(j), @ ... 速 TOTAL




"' 19




0 , @-@ !!QI IDENTICAL. .

Figure One

Figure Three

If 3



, ETC.







Figure Two Figure Four


at very high angles of attack without dropping a wing or surprising its pilot with an abrupt stall. An article on the Bendix Model 52 in the September 1971 issue of "The Great Lakes Flyer" notes that the 52 had "full length ailer­ ons (that) could be 'drooped' to serve as landing flaps which reduced the stall speed ... from 53 mph to 47 mph.," a highly imaginative design feature for a general aviation production aircraft. Figure 4 illustrates the method of pro­ duction that had been proposed. The rear fuselage, wings, engine cover and cockpit areas were to be built as sepa­ rate units, then joined to the "keel" at the end of the assembly line. The cab was to be lowered onto the assembly just as automobile bodies were lowered onto frames in automobile assembly plants. The other picture shows the clean lines of the Model 52, long wing , and outward retracting gear. It was powered by a 100 horsepower Franklin, and, ac­ cording to Biasell, had a maximum speed of 154 mph . It cruised at 140 and climbed at 900 fpm . The original design called for a six-inch propeller hub exten­ sion shaft which gave the plane a more streamlined appearance. But later, to reduce manufacturing costs, the exten­ sion shaft was eliminated and the nose of the Model 52 took on a more conven­ tional appearance. The shorter nose also reduced the maximum airspeed to 148 mph, which was the maximum speed indicated by the "Great Lakes Flyer" article. The first Model 52, NX-34110, was flown by Bendix Chief Test Pilot AI Schram in December, 1945, just five months after the first design sketches were laid down. The prototype had

BENDIX EXPERIMENTAL AIRCRAFT DEPARTMENT (Left to right): Bob Horstman (Engineer), AI Schramm (Chief Test Pilot), Unidentified (Comptroller), Fred Ross (Chief Aerodynamicist), Carroll Caldwell (Weights Engineer), Bob Fredricks (Engineer), Bill Fredricks (Head Stress Analyst), O.G. Blocher (Engineer), A.P. "Jack" Fontaine (President & General Manager), Vern Biasell (Chief Engineer-Model 52), Charley Limouze (Engineer), Maurice Mills (Chief Engineer-Model 51), Earl Lowe (Head Tool Design), O.J. Lutz (Tool Designer), Charley Loomis (Shop Manager), Bill Lothrop (Engineer), Bill Mara (Vice President & Public Relations), Unidentified (Salesman). Photo taken on the morning the department was notified of its closing. 20 AUGUST 1986

Vern Biasell today.

been trucked across the Detroit River to Windsor Airport in Canada for the flight. Biasell noted that the Windsor Air­ port was chosen because it was close by and offered a degree of security against the press and competitors. By September, 1946, two other prototypes were built and the Model 52 had com­ pleted all but the final flight tests for an Approved Type Certificate. Several hundred tool makers were working on production tooling when a change of Bendix's top management abandoned the personal aircraft field . The new management worried that a successful Model 52 would make Ben­ dix Corporation a competitor of other airframe manufacturers who were cus­ tomers of Bendix's other divisions. Ac­ cordingly, management decided that situation might hurt sales in those other departments, and so in September the board of directors announced that the Aviation Department had to be dis­ banded. The prototypes were stored for six years and then donated to the Uni­ versity of Michigan, Wayne State Uni­ versity, and the Detroit Aero Mechanics High School.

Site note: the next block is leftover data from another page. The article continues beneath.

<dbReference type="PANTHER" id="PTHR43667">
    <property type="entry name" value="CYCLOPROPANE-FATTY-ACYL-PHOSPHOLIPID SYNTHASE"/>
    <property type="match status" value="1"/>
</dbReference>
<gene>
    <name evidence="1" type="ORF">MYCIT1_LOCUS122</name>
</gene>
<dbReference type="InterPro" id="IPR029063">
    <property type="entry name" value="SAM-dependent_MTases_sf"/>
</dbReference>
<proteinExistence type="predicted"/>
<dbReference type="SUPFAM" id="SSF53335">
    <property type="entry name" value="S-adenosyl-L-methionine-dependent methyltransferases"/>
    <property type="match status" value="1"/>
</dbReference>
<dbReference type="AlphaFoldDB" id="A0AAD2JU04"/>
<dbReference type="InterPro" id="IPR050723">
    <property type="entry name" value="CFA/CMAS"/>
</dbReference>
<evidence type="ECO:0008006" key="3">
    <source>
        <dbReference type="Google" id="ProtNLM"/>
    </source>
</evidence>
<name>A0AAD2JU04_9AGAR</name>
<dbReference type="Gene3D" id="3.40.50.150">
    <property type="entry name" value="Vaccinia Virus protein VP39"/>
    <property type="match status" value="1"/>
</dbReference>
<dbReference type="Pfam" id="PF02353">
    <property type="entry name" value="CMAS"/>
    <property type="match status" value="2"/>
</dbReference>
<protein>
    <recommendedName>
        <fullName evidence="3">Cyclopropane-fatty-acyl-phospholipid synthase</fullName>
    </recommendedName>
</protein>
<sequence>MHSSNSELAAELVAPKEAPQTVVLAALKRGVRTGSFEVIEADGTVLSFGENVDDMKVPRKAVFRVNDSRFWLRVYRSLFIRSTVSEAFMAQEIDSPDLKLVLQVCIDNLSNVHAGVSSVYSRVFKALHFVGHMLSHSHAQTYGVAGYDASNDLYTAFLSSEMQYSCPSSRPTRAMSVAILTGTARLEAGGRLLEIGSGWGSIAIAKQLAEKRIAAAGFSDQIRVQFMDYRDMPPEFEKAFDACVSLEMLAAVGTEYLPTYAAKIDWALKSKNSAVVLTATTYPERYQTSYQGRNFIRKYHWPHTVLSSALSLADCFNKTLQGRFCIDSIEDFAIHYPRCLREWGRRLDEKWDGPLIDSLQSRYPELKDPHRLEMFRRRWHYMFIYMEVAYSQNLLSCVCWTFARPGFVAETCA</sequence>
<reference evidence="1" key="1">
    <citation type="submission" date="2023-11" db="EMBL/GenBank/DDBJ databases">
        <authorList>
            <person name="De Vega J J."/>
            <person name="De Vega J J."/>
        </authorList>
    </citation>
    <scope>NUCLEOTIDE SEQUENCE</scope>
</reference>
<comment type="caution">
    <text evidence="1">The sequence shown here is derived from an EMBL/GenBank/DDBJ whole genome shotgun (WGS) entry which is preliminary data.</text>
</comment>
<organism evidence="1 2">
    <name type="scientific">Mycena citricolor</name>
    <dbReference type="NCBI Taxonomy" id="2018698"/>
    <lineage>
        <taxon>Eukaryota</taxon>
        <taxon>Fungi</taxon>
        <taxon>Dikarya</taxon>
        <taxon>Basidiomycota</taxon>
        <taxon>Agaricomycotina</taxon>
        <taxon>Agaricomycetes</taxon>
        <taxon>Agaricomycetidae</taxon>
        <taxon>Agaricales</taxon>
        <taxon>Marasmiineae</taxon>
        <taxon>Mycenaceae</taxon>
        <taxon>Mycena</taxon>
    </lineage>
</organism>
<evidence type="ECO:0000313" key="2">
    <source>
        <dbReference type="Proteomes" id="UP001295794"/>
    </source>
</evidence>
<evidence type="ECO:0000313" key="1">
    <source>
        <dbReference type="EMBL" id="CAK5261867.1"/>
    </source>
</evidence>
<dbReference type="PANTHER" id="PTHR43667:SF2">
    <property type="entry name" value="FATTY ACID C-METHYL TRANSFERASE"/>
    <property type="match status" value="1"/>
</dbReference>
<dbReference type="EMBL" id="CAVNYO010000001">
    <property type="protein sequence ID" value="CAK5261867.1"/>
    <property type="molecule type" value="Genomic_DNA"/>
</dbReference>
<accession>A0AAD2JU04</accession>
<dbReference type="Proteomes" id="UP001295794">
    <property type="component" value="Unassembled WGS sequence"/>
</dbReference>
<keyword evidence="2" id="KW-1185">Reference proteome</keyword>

The aviation community obviously lost out on an innovative and interesting airplane when Bendix's top manage­ ment decided to abandon the Model 52 ; it was an attractive machine and offered a high level of performance for its time . However, in light of the post-war gen­ eral aviation fizzle, abandoning light air­ craft manufacturing was probably a wise business decision. But just lookng at these pictures and talking with Mr. Biasell about the design features and production techniques of the Bendix Model 52 made me wonder if these ideas aren't worth a second look. It would be a shame to forget this interest­ ing machine .. . and the innovative and futuristic production techniques inher­ ent in the design. During the time the two Bendix Model 52's were undergoing flight tests, two­ four place aircraft were being designed and built. Known as the Model 51 and 51A, they were all-metal, twin boom pushers with retractable tricycle landing gear. Maurice Mills 12th from the left in the photo of the Bendix Aviation Depart­ ment, was Chief Engineer for these planes. Mr. Mills had worked with Stout, the designer of the Ford Tri-Motor. Later he worked at Stinson and after the war, of course went to Bendix. Construction of the pushers was simi­ lar to the Model 52: the wings were of diagonal rib design and employed the same modified Goettingen airfoil (Ben­ dix 416 airfoil) section. And like the Model 52, automobile-type assembly line techniques were to be used to build the planes. This would make it possible to economically build either a landplane or amphibian from the same basic air­ frame: the upper fuselage could be joined to either type of lower fuselage during assembly because except for the lower fuselage, wingtip floats and longer landing gear of the amphibian,